Inside the USS Maryland when the Japanese attacked: Lawrence Pearl Harbor survivor recalls Dec. 7, 1941
As Japanese torpedoes pierced neighboring battleships and shells hit his own the morning of Dec. 7, 1941, Vincent Muirhead was deep inside the USS Maryland. From his battle station in the Maryland’s fire control center, Muirhead couldn’t see the destruction around him. But through radio headsets and communications from sailors above, he got a "view” of the USS Arizona in flames and the USS Oklahoma rolling over next to the Maryland.
Translated and saved by longtime KU professor, ‘Research Report No. 120’ credited with prompting Japan’s apology to 'comfort women'
Grant Goodman, a longtime Kansas University history professor, naturally had many personal papers. KU’s Spencer Research Library now houses 9 linear feet of them, divided amongst numerous boxes, gathered from Goodman’s home after his death in 2014.
Kansas housed thousands of POWs during World War II; town celebrates history as Guantanamo concerns grow
As political leaders in Kansas speak out against the idea of moving "enemy combatants" from Guantanamo Bay to the military prison at Fort Leavenworth, one Kansas town is celebrating its history of housing German prisoners of war during World War II. What remains of Camp Concordia in north-central Kansas has recently been restored and is now open to visitors. By Peter Hancock
Seventy years ago today, during the final stages of World War II, the United States military dropped an atomic bomb on the Japanese city of Hiroshima. American newspaper headlines heralded the bomb as a military triumph and scientific breakthrough. Without question, it was both. On the ground in Japan, it also was a horrific, fiery event the likes of which the world had never seen. Here are reflections on Hiroshima from several Lawrence community members. By Sara Shepherd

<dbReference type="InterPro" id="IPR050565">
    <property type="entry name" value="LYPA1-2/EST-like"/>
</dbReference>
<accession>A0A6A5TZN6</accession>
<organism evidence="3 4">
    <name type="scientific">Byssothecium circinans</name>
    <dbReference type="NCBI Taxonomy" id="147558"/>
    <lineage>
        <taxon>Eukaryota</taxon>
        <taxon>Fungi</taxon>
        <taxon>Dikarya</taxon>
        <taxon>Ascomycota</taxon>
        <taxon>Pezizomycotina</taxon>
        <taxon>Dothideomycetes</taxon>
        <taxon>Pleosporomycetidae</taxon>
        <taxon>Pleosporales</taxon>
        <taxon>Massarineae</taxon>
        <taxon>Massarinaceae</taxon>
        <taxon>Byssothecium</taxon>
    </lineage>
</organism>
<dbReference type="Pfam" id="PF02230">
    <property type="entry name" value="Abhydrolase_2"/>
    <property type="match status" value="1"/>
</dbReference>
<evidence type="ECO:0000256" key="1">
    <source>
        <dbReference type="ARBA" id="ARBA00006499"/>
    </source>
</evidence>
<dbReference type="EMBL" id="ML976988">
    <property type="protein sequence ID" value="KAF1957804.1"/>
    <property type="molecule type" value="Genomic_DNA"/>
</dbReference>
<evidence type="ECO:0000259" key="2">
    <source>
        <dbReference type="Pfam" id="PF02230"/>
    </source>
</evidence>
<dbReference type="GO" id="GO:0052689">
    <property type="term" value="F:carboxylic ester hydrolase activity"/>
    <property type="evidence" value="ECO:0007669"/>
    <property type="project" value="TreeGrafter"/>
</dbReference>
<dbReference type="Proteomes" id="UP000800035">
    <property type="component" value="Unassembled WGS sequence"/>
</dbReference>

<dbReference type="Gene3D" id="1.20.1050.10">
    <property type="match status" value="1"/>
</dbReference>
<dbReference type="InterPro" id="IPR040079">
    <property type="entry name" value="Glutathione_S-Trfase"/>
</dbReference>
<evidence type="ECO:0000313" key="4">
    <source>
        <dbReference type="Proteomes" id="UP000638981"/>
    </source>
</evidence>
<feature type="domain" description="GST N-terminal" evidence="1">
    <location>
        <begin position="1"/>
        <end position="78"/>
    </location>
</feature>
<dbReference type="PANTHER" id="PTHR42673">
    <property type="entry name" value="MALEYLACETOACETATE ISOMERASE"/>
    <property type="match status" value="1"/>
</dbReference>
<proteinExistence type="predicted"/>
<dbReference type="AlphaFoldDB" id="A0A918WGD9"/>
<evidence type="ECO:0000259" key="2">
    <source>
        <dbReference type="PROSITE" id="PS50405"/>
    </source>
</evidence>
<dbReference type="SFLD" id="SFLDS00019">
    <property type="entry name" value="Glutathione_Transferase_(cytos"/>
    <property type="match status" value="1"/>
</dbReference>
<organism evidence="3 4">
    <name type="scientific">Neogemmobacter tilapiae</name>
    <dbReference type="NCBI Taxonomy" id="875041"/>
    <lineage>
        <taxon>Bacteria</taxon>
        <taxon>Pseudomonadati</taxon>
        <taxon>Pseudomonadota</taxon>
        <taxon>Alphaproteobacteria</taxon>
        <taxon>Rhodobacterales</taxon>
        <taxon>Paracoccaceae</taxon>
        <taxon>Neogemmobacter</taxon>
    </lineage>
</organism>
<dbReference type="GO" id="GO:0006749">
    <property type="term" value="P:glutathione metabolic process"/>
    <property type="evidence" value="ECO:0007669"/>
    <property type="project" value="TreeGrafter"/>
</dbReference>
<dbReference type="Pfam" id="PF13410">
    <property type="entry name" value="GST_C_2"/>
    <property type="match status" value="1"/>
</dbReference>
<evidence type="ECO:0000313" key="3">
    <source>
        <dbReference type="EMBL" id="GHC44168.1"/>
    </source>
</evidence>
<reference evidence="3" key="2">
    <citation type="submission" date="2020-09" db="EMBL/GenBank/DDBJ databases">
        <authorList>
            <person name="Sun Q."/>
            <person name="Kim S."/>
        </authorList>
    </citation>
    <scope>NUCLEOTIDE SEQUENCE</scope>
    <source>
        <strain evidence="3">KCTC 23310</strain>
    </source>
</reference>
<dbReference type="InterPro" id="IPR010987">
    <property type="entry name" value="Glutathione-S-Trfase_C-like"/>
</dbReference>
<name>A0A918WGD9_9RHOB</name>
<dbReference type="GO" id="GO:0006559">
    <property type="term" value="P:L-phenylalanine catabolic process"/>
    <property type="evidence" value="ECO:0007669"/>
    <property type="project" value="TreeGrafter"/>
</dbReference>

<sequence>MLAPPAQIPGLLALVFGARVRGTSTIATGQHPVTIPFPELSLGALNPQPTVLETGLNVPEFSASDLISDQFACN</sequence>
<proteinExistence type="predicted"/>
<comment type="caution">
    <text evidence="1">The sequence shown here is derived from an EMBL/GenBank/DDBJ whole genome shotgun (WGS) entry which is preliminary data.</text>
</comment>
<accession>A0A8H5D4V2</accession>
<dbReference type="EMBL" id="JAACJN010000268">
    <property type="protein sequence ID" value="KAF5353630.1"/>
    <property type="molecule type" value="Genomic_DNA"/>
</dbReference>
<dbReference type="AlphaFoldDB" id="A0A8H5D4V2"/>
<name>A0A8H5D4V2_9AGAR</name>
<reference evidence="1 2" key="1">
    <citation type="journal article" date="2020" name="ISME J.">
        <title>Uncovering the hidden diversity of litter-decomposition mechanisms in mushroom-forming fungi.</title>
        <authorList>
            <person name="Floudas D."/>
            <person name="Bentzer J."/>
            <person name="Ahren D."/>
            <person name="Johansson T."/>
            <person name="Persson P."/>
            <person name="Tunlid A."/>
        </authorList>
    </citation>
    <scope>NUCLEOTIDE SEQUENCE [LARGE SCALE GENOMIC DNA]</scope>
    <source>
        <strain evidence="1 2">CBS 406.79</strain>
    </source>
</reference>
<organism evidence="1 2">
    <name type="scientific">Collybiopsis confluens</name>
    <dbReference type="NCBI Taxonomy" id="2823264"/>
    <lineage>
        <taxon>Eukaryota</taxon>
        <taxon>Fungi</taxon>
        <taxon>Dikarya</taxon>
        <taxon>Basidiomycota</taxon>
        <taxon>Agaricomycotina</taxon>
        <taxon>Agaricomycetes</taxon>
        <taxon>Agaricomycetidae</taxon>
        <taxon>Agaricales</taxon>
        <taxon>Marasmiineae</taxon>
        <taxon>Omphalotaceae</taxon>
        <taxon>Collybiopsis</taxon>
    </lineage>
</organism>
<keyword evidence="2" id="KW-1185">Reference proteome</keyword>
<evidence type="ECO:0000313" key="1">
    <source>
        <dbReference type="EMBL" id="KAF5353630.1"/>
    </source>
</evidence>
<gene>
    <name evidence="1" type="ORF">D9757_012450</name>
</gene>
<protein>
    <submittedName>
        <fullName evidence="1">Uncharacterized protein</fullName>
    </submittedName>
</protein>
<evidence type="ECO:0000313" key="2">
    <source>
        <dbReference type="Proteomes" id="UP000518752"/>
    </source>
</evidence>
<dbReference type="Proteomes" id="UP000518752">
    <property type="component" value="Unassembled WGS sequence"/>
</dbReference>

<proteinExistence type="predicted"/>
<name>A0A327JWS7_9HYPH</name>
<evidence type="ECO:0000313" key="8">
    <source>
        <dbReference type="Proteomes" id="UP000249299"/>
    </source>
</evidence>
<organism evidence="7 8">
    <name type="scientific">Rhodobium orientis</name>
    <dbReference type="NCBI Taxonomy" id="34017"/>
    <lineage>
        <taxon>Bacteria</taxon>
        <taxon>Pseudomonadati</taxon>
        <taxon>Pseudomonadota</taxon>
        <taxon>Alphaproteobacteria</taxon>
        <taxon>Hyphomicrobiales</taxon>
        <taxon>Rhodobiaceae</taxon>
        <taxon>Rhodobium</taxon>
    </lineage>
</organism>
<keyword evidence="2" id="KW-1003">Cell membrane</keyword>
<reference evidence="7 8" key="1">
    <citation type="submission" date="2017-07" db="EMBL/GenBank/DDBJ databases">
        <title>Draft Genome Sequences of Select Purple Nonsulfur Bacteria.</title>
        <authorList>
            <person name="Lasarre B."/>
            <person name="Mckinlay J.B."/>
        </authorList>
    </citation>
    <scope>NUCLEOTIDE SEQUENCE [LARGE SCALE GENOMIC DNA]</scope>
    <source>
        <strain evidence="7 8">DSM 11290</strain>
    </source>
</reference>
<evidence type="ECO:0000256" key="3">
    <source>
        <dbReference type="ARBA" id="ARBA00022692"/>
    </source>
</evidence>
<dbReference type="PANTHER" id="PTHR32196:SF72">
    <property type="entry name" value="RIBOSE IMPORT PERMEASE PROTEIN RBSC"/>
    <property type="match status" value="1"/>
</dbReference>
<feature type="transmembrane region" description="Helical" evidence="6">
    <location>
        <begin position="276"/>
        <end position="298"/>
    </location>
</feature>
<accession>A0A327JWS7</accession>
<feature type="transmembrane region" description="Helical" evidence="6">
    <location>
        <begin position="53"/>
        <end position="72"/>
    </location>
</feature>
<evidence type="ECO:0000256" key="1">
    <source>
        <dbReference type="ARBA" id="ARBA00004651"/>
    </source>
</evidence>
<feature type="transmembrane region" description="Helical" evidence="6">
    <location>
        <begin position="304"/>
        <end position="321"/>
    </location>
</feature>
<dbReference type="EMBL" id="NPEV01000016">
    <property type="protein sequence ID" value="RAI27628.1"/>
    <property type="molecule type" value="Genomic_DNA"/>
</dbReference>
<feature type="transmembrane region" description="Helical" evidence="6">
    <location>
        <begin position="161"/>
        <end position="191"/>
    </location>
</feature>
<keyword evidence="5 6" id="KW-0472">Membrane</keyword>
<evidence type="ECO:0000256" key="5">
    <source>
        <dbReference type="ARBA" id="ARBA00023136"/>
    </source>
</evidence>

Once a month, a group of Presbyterian Manor residents gather at the Lawrence retirement community to swap stories of serving in World War II, whether they were dodging kamikaze pilots or being held as prisoners of war.
In honor of the 70th anniversary of D-Day, this week we are publishing historic columns from noted war correspondent Ernie Pyle, courtesy of Scripps Howard.
As many as 100 World War II veterans missed their chance to travel to Washington to see their war's memorial after about $110,000 disappeared from a Kansas nonprofit that organized free trips for them.
With World War II-era military planes darting overhead and Normandy's Utah Beach visible in the distance, a bronze statue emerged from beneath a camouflage parachute, in tribute to a man whose quiet leadership was chronicled in the book and television series "Band of Brothers."
A bill to honor 37 servicemen from a small northeast Kansas town who died in World War II is headed to Gov. Sam Brownback for his signature.
About 120 survivors of the Pearl Harbor bombing commemorated the Japanese attack and the thousands who lost their lives that day 70 years ago by observing a moment of silence on Wednesday.